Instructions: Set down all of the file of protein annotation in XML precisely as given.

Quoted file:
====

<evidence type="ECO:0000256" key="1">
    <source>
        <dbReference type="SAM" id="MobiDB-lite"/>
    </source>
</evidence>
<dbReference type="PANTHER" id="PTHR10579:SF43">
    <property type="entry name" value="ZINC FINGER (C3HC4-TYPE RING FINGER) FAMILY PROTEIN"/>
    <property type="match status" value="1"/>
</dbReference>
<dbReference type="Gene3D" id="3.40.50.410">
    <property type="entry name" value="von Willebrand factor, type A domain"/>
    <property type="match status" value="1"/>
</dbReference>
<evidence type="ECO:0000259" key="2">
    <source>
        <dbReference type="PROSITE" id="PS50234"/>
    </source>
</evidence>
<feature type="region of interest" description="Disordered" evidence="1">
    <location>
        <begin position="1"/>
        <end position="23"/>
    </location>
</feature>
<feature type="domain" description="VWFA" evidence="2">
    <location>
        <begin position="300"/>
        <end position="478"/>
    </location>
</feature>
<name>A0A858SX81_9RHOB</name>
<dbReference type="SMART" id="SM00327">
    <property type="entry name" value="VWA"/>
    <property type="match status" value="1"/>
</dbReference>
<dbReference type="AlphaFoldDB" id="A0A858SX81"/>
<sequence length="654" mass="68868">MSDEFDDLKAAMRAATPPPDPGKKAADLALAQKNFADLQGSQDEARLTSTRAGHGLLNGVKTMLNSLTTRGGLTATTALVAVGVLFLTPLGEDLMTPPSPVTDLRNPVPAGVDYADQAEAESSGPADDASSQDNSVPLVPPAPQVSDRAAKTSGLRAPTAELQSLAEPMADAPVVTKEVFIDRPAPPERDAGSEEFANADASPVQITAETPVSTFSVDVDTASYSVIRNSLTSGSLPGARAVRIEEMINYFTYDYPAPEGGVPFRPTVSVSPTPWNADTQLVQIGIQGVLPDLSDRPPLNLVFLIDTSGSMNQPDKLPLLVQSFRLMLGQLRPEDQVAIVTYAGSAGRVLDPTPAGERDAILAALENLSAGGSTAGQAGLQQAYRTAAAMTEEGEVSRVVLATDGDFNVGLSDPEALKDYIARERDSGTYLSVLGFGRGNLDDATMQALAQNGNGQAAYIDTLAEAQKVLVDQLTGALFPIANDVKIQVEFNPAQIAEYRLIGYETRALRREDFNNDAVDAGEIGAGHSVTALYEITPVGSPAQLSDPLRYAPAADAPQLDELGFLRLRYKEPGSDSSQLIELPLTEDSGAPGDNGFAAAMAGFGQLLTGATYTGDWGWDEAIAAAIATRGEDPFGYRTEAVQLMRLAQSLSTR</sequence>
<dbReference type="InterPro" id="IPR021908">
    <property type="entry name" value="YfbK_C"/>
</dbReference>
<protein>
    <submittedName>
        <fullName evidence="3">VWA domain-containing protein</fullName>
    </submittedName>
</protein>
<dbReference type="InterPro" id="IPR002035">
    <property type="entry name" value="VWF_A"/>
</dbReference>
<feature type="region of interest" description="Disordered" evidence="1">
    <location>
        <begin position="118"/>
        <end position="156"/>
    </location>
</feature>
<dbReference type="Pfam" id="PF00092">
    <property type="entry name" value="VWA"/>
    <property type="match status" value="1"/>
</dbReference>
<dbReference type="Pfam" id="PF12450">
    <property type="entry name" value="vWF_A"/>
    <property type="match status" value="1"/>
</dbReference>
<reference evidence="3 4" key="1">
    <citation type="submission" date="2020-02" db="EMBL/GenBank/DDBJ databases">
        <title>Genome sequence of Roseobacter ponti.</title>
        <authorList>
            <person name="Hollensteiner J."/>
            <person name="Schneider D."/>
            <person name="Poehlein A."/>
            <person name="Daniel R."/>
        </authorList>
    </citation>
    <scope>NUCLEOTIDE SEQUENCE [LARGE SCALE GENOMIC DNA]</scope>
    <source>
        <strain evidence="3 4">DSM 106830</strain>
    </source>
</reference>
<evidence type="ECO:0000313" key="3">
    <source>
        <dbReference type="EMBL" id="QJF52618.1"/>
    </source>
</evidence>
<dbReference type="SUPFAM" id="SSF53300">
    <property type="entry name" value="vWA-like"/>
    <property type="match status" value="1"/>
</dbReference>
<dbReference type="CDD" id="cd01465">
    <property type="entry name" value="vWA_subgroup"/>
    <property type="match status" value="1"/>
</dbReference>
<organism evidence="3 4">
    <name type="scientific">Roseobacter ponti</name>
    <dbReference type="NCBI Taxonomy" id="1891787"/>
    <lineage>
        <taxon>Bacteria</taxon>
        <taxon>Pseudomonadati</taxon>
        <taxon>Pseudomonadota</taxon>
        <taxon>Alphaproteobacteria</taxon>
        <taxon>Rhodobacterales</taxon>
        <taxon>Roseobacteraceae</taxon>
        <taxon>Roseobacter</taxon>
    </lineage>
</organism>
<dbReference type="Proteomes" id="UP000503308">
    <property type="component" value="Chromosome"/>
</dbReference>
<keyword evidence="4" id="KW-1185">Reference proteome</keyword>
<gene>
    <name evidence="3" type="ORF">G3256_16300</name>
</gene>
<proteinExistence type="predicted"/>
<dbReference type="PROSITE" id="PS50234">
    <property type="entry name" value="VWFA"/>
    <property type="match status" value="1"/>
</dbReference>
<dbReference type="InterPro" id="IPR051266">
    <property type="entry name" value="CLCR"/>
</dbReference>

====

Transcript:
<evidence type="ECO:0000256" key="1">
    <source>
        <dbReference type="SAM" id="MobiDB-lite"/>
    </source>
</evidence>
<dbReference type="PANTHER" id="PTHR10579:SF43">
    <property type="entry name" value="ZINC FINGER (C3HC4-TYPE RING FINGER) FAMILY PROTEIN"/>
    <property type="match status" value="1"/>
</dbReference>
<dbReference type="Gene3D" id="3.40.50.410">
    <property type="entry name" value="von Willebrand factor, type A domain"/>
    <property type="match status" value="1"/>
</dbReference>
<evidence type="ECO:0000259" key="2">
    <source>
        <dbReference type="PROSITE" id="PS50234"/>
    </source>
</evidence>
<feature type="region of interest" description="Disordered" evidence="1">
    <location>
        <begin position="1"/>
        <end position="23"/>
    </location>
</feature>
<feature type="domain" description="VWFA" evidence="2">
    <location>
        <begin position="300"/>
        <end position="478"/>
    </location>
</feature>
<name>A0A858SX81_9RHOB</name>
<dbReference type="SMART" id="SM00327">
    <property type="entry name" value="VWA"/>
    <property type="match status" value="1"/>
</dbReference>
<dbReference type="AlphaFoldDB" id="A0A858SX81"/>
<sequence length="654" mass="68868">MSDEFDDLKAAMRAATPPPDPGKKAADLALAQKNFADLQGSQDEARLTSTRAGHGLLNGVKTMLNSLTTRGGLTATTALVAVGVLFLTPLGEDLMTPPSPVTDLRNPVPAGVDYADQAEAESSGPADDASSQDNSVPLVPPAPQVSDRAAKTSGLRAPTAELQSLAEPMADAPVVTKEVFIDRPAPPERDAGSEEFANADASPVQITAETPVSTFSVDVDTASYSVIRNSLTSGSLPGARAVRIEEMINYFTYDYPAPEGGVPFRPTVSVSPTPWNADTQLVQIGIQGVLPDLSDRPPLNLVFLIDTSGSMNQPDKLPLLVQSFRLMLGQLRPEDQVAIVTYAGSAGRVLDPTPAGERDAILAALENLSAGGSTAGQAGLQQAYRTAAAMTEEGEVSRVVLATDGDFNVGLSDPEALKDYIARERDSGTYLSVLGFGRGNLDDATMQALAQNGNGQAAYIDTLAEAQKVLVDQLTGALFPIANDVKIQVEFNPAQIAEYRLIGYETRALRREDFNNDAVDAGEIGAGHSVTALYEITPVGSPAQLSDPLRYAPAADAPQLDELGFLRLRYKEPGSDSSQLIELPLTEDSGAPGDNGFAAAMAGFGQLLTGATYTGDWGWDEAIAAAIATRGEDPFGYRTEAVQLMRLAQSLSTR</sequence>
<dbReference type="InterPro" id="IPR021908">
    <property type="entry name" value="YfbK_C"/>
</dbReference>
<protein>
    <submittedName>
        <fullName evidence="3">VWA domain-containing protein</fullName>
    </submittedName>
</protein>
<dbReference type="InterPro" id="IPR002035">
    <property type="entry name" value="VWF_A"/>
</dbReference>
<feature type="region of interest" description="Disordered" evidence="1">
    <location>
        <begin position="118"/>
        <end position="156"/>
    </location>
</feature>
<dbReference type="Pfam" id="PF00092">
    <property type="entry name" value="VWA"/>
    <property type="match status" value="1"/>
</dbReference>
<dbReference type="Pfam" id="PF12450">
    <property type="entry name" value="vWF_A"/>
    <property type="match status" value="1"/>
</dbReference>
<reference evidence="3 4" key="1">
    <citation type="submission" date="2020-02" db="EMBL/GenBank/DDBJ databases">
        <title>Genome sequence of Roseobacter ponti.</title>
        <authorList>
            <person name="Hollensteiner J."/>
            <person name="Schneider D."/>
            <person name="Poehlein A."/>
            <person name="Daniel R."/>
        </authorList>
    </citation>
    <scope>NUCLEOTIDE SEQUENCE [LARGE SCALE GENOMIC DNA]</scope>
    <source>
        <strain evidence="3 4">DSM 106830</strain>
    </source>
</reference>
<evidence type="ECO:0000313" key="3">
    <source>
        <dbReference type="EMBL" id="QJF52618.1"/>
    </source>
</evidence>
<dbReference type="SUPFAM" id="SSF53300">
    <property type="entry name" value="vWA-like"/>
    <property type="match status" value="1"/>
</dbReference>
<dbReference type="CDD" id="cd01465">
    <property type="entry name" value="vWA_subgroup"/>
    <property type="match status" value="1"/>
</dbReference>
<organism evidence="3 4">
    <name type="scientific">Roseobacter ponti</name>
    <dbReference type="NCBI Taxonomy" id="1891787"/>
    <lineage>
        <taxon>Bacteria</taxon>
        <taxon>Pseudomonadati</taxon>
        <taxon>Pseudomonadota</taxon>
        <taxon>Alphaproteobacteria</taxon>
        <taxon>Rhodobacterales</taxon>
        <taxon>Roseobacteraceae</taxon>
        <taxon>Roseobacter</taxon>
    </lineage>
</organism>
<dbReference type="Proteomes" id="UP000503308">
    <property type="component" value="Chromosome"/>
</dbReference>
<keyword evidence="4" id="KW-1185">Reference proteome</keyword>
<gene>
    <name evidence="3" type="ORF">G3256_16300</name>
</gene>
<proteinExistence type="predicted"/>
<dbReference type="PROSITE" id="PS50234">
    <property type="entry name" value="VWFA"/>
    <property type="match status" value="1"/>
</dbReference>
<dbReference type="InterPro" id="IPR051266">
    <property type="entry name" value="CLCR"/>
</dbReference>